Thoughts on the Windows SmartScreen scare

Important update: My original post failed to address the data in FName and as a result, was slanted towards Microsoft. I have since then, however, re-evaluated the issue and edited the article as such. The original content has been left intact/scratched out for full transparency. This is the first time I've ever hit publish on data I haven't fully checked and I'm extremely disappointed with myself. Sorry I let you down.

So a tinkerer by the name of Nadim Kobeissi wrote a scare piece today, proclaiming Windows SmartScreen was reporting back information about every application you download and install on your machine. Kobeissi, oddly, failed to actually show what this data looked like. So here's what the fuss is about:

<Rq V="1.2">

The only interesting part here is the data contained in the FHash element. This data represents a SHA-256 hash of the exectuable content (not filename) you ran on your PC. (In this case, I just downloaded and ran a random XNA-based game from Codeplex.)

The interesting nuggets of data here are contained in the FName and FHash elements.

FName contains a base64 encoded representation of the executable file name you downloaded and ran on your PC. In this case, I downloaded and ran a random XNA-based game from Codeplex with a name of SameGame.exe. If you run that through a base-64 encoder, you end up with U2FtZUdhbWUuZXhl.

FHash represents a SHA-256 hash of the executable contents, to eliminate file name-based false positives (think of a game named virus.exe).

So could Microsoft track everything you download and use? No. Yes. But will they? Unlikely.

Microsoft doesn't have hashes of every piece of software out there to match against, nor do Windows SmartScreen users send in enough data (like filenames) to build such a database dynamically. Assuming they retained IP data -- which I seriously doubt they do -- they could possibly determine what types of malware you almost ran. But who cares? It just saved your ass at that point.

Armed with file names, Microsoft could -- in theory -- be building a database matching IP addresses to files downloaded/run, but let's be real -- it's Microsoft. This is the same company that's scared to fart in fear of litigation. (They won't even defend their Metro design language naming for crying out loud.) I expect Microsoft to respond with a statement about how this data is anonymized internally. And if that doesn't relieve the pressure, I expect an update to remove the file name reporting aspect of the service, given malware often mutates and changes file names.

But look, you have the power of choice. You can turn off Windows SmartScreen via Action Center -> Change Windows SmartScreen settings, and subsequently turn off annoying Action Center warnings by clicking Turn off messages about Windows SmartScreen in the same window.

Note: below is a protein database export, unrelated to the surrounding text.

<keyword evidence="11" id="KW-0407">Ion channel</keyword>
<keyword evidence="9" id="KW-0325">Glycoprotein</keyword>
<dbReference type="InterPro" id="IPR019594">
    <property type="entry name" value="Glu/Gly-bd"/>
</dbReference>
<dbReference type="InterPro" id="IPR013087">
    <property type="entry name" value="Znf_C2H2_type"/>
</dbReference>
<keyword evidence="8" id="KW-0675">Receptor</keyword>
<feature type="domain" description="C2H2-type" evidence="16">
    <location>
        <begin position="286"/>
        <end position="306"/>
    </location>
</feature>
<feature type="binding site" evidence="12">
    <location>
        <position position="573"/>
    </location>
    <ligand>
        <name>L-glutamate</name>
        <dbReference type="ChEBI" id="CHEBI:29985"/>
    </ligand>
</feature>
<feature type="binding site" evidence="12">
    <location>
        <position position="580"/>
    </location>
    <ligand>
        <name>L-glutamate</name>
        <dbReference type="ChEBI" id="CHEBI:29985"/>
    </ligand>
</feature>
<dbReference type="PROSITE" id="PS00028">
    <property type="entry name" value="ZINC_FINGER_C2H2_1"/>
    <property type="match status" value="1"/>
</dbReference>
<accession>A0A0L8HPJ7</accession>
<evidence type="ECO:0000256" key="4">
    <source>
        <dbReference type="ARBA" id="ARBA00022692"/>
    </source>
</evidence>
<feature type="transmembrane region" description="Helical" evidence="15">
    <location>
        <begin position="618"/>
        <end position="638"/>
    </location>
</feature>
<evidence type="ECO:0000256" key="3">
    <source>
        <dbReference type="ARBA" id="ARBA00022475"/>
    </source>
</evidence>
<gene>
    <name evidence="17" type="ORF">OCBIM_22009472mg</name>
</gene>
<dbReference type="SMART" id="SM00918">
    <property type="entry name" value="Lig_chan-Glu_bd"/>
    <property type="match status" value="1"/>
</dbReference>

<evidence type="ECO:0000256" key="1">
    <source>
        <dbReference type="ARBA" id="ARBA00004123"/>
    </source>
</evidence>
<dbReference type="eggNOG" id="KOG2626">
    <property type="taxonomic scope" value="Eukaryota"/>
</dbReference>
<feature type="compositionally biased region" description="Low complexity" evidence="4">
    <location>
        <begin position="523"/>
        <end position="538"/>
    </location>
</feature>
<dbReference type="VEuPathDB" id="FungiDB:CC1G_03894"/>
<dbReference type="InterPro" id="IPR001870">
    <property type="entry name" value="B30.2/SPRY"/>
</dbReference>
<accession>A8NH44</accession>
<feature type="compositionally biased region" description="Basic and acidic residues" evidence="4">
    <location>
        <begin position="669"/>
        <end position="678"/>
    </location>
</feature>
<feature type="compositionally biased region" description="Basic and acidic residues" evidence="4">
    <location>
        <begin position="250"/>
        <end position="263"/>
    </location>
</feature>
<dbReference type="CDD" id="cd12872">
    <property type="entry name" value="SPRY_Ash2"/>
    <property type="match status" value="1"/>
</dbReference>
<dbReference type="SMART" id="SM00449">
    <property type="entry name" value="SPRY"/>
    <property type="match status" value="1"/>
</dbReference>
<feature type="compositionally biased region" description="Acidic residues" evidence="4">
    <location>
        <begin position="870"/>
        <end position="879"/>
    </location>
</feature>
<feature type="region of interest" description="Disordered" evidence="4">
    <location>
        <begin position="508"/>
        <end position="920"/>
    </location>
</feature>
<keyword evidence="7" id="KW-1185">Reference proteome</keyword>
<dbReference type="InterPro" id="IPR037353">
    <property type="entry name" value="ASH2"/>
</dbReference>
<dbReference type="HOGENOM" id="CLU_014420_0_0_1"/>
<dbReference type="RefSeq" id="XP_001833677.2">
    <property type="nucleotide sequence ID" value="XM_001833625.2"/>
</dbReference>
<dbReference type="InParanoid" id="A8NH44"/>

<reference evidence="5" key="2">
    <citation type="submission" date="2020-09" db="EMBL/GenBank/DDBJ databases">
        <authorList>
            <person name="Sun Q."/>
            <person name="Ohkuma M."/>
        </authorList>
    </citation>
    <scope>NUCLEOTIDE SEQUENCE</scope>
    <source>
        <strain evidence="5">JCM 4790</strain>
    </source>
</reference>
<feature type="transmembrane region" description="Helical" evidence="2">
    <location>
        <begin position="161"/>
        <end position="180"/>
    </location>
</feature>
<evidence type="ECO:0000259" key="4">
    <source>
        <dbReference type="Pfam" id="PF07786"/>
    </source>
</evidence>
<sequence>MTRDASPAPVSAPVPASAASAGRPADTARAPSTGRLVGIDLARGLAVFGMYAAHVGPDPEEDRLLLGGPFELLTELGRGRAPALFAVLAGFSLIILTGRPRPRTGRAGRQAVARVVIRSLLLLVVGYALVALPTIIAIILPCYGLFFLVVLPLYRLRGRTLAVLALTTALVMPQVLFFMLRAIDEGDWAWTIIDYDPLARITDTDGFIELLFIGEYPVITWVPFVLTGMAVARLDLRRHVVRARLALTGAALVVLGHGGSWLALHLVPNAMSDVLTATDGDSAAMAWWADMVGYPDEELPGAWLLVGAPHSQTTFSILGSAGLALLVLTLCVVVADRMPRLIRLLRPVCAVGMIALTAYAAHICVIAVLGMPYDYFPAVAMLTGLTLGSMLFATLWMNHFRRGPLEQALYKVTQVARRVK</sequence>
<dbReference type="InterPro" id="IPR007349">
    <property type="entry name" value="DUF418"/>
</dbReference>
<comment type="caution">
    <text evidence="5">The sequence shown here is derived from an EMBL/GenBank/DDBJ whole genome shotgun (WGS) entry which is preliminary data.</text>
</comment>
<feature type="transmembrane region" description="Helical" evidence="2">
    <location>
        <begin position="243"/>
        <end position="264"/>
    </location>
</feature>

Windows 8 Secrets, Beyond the Book: Guide to Product Editions

In the book Windows 8 Secrets, we provide a handy series of tables explaining the major differences between the Windows 8 product editions, which include Windows 8 (Core), Windows 8 Pro, Windows 8 Enterprise, and Windows RT. Here, however, we present a far more complete feature breakdown than you’ll see anywhere else. Pre-order Windows 8 Secrets today on and save!

As a reminder, Microsoft first provided a feature breakdown for the various Window 8 product editions back in April, in a post titled Announcing the Windows 8 Editions. As with similar Microsoft-produced tables for previous Windows versions, however, this this breakdown is woefully inadequate. So in Windows 8 Secrets, we provide a more detailed set of tables based on functional areas such as hardware capabilities, upgrade capabilities, Metro features, desktop features, and so on.

In the book, we were somewhat constrained in the book by space reasons and by the needs of the target audience. But we know that some readers are interested in the most comprehensive possible breakdown of features that are included in each product edition. And while the following is not technically complete—a full features breakdown would be mind-numbingly complex and arguably pointless—what you see here is an exclusive deeper dive than you’ll see anywhere else.

Our goal, of course, is to keep this table as accurate as possible. If you notice any mistakes or missing features, please let us know: Paul ThurrottRafael Rivera